This book is biography of Dr. Rajendra Prasad, the first president of India. He was born in Zeradei, Bihar an December 3, 1884. In Zeradei’s diverse population lived together in
considerable harmony. Rajendra Prasad’s earliest memories were of playing ‘kabaddi’with his Hindu and Muslim friends alike.
Before entering politics, he taught English literature, history, economics and law. In 1917, he began working with Mohandas K. Gandhi and in 1920, he joined the Indian Congress
and was several times (1934, 1939, 1947-48) its president. He was imprisoned (1942-45) for supporting the congress opposition to the British war effort in World War II. Prasad
became the president of India in 1950 and held that office until 1962.
As President, he exercised his moderating influence. On February 28, 1963, he passed away.
This book is an attempt to shed some light on the life of this great personality.
Dr. Rajendra Prasad was the son Mahadev Sahai and was born on 3 December 1884, in an unknown village in the Saran district of North Bihar, Zeradei. Being the youngest in a
large joint family, ‘Rajen’ was loved a lot. He was attached to his mother elder brother, Mahendra. Following the old customs of his village and family, Rajen was married when he
was 12 years old, to Rajvanshi Devi.
Rajendra Prasad’s great uncle, Chaudhur Lal looked after the family, a Zamindari income of Rs.7, 000 per year and big farmlands. He was the Deewan of the Hathwa Raj and was
respected by all, honest, loyal and able persons. Rajendra Prasad’s father, Mahadev Sahai, was a gentleman, a scholar of Persian and Sanskrit. His hobbies were wrestling,
gardening and also providing free Ayurvedic and Unani treatment to Patients who came to him. Rajendra Prasad’s mother, Kamleshwari Devi, was a religious lady who never gave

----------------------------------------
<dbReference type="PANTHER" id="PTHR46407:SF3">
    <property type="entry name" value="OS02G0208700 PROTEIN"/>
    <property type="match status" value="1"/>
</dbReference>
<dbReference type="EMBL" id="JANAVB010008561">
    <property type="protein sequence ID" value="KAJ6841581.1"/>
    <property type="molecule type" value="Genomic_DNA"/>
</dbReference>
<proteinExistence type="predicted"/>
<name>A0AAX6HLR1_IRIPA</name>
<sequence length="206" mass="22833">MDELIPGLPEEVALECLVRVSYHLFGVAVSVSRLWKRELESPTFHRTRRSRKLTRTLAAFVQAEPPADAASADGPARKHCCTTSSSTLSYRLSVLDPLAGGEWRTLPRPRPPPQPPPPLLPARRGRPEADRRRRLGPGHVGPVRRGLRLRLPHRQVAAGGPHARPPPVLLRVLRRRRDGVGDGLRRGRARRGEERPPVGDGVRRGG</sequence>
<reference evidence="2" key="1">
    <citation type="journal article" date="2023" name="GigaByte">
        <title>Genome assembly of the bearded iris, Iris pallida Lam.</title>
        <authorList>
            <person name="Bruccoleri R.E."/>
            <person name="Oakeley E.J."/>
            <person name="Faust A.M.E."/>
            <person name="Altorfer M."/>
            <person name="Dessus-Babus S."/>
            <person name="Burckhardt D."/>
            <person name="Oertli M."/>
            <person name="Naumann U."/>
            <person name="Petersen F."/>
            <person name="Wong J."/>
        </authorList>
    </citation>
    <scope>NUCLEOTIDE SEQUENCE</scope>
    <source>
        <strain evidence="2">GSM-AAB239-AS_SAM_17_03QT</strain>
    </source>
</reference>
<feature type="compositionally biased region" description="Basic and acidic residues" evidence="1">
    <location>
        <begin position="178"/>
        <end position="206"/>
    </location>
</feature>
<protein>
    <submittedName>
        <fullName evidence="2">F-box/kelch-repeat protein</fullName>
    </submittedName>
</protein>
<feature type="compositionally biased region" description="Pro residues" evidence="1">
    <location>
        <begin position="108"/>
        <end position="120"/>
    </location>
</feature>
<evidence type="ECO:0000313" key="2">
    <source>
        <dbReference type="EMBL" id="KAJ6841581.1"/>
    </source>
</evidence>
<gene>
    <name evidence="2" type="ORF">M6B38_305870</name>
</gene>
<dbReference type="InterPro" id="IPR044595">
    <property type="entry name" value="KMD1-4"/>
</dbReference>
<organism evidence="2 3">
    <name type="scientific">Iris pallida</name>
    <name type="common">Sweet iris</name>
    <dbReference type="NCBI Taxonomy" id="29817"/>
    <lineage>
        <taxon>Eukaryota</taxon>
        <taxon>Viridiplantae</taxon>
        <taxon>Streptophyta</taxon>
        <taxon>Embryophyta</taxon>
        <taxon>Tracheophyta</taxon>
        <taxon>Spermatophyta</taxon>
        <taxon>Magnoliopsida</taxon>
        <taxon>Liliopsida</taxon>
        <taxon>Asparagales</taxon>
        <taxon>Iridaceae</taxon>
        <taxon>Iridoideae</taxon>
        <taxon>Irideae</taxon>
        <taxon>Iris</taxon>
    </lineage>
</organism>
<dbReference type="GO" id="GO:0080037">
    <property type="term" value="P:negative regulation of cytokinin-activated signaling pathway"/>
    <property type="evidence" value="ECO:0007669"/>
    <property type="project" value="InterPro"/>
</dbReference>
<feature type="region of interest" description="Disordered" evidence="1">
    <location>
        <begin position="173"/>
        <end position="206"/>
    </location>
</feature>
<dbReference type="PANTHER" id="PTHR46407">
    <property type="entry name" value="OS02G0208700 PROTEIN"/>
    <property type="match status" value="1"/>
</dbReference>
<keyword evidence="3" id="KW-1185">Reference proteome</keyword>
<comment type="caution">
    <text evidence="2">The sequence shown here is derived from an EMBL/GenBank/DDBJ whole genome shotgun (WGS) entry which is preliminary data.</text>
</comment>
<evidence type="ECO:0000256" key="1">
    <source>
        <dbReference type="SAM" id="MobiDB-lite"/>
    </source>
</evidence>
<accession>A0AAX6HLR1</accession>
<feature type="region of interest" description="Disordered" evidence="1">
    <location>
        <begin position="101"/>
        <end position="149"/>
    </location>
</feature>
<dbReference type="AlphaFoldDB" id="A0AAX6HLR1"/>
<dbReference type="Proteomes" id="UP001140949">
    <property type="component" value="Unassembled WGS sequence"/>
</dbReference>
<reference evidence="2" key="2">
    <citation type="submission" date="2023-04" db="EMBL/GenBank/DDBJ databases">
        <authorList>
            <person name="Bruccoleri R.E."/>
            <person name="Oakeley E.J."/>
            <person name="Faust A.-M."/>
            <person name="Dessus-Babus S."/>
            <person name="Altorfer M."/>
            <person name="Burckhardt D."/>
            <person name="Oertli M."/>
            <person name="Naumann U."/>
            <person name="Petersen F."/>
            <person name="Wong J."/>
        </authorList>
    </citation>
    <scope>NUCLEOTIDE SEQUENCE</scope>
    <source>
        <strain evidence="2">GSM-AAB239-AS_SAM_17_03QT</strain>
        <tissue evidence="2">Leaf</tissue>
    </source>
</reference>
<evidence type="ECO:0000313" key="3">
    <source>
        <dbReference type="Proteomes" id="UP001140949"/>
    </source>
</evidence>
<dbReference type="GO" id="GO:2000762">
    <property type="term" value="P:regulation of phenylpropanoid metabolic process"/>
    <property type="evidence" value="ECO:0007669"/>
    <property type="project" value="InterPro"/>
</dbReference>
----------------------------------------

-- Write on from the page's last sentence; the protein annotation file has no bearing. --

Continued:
up her evening bath and puja even though she was suffering from cough. Everyday she would tell stories from the Ramayana to young Rajendra, as he slept close to her waiting for
the morning light to peep into the windowless bedroom of their old-fashioned house. The Ramayana by Tulsidas became his true friend he also loved to look at the Upanishads
and other religious books.
The family avoids show off, lived simply and mixed freely with the co-villagers. There was a sense of community, fellow-feeling and kindness. All enjoyed festivals and the Pujas
together. The flow of left a deep mark on young Rajendra’s mind. The village stand for peace and rest.
At the age five, young Rajendra according to the practice of the community was put under a Maulavi, who taught him Persian. Later, he was taught Hindi and Arithmetic. After the
completion of this traditional education, he was put in the Chapra Zilla School and from which he moved to R.K. Ghosh’s Academy in Patna in order to live with his only brother
Mahendra Prasad, who was eight years older than him and who had joined the Patna College. When Mahendra Prasad moved to Calcutta in 1897, Rajendra was admitted into the
Hathwa High School. Soon, he rejoined the Chapra Zilla School, from where he passed the Entrance Examination of the Calcutta University at the age of eighteen, in 1902. Rajen
was a brilliant student and stood first in the entrance examination of the University of Calcutta and was awarded a scholarship of Rs. 30 per month. He joined the famous Calcutta
Presidency Collage in 1902. Gopal krishna Gokhale started the Servants of India Society in 1905 and asked Rajen to join. But his duty towards his family and education was very
high and so he refused Gokhale. But, this brought a sad change in him and for the first time in life his academic performance went down.
After making his own choice, he kept the thoughts away and took studies seriously. In 1915, Rajen passed the Masters in Law examination with honours, winning a gold medal.
Later on he completed his Doctorate in Law as well.
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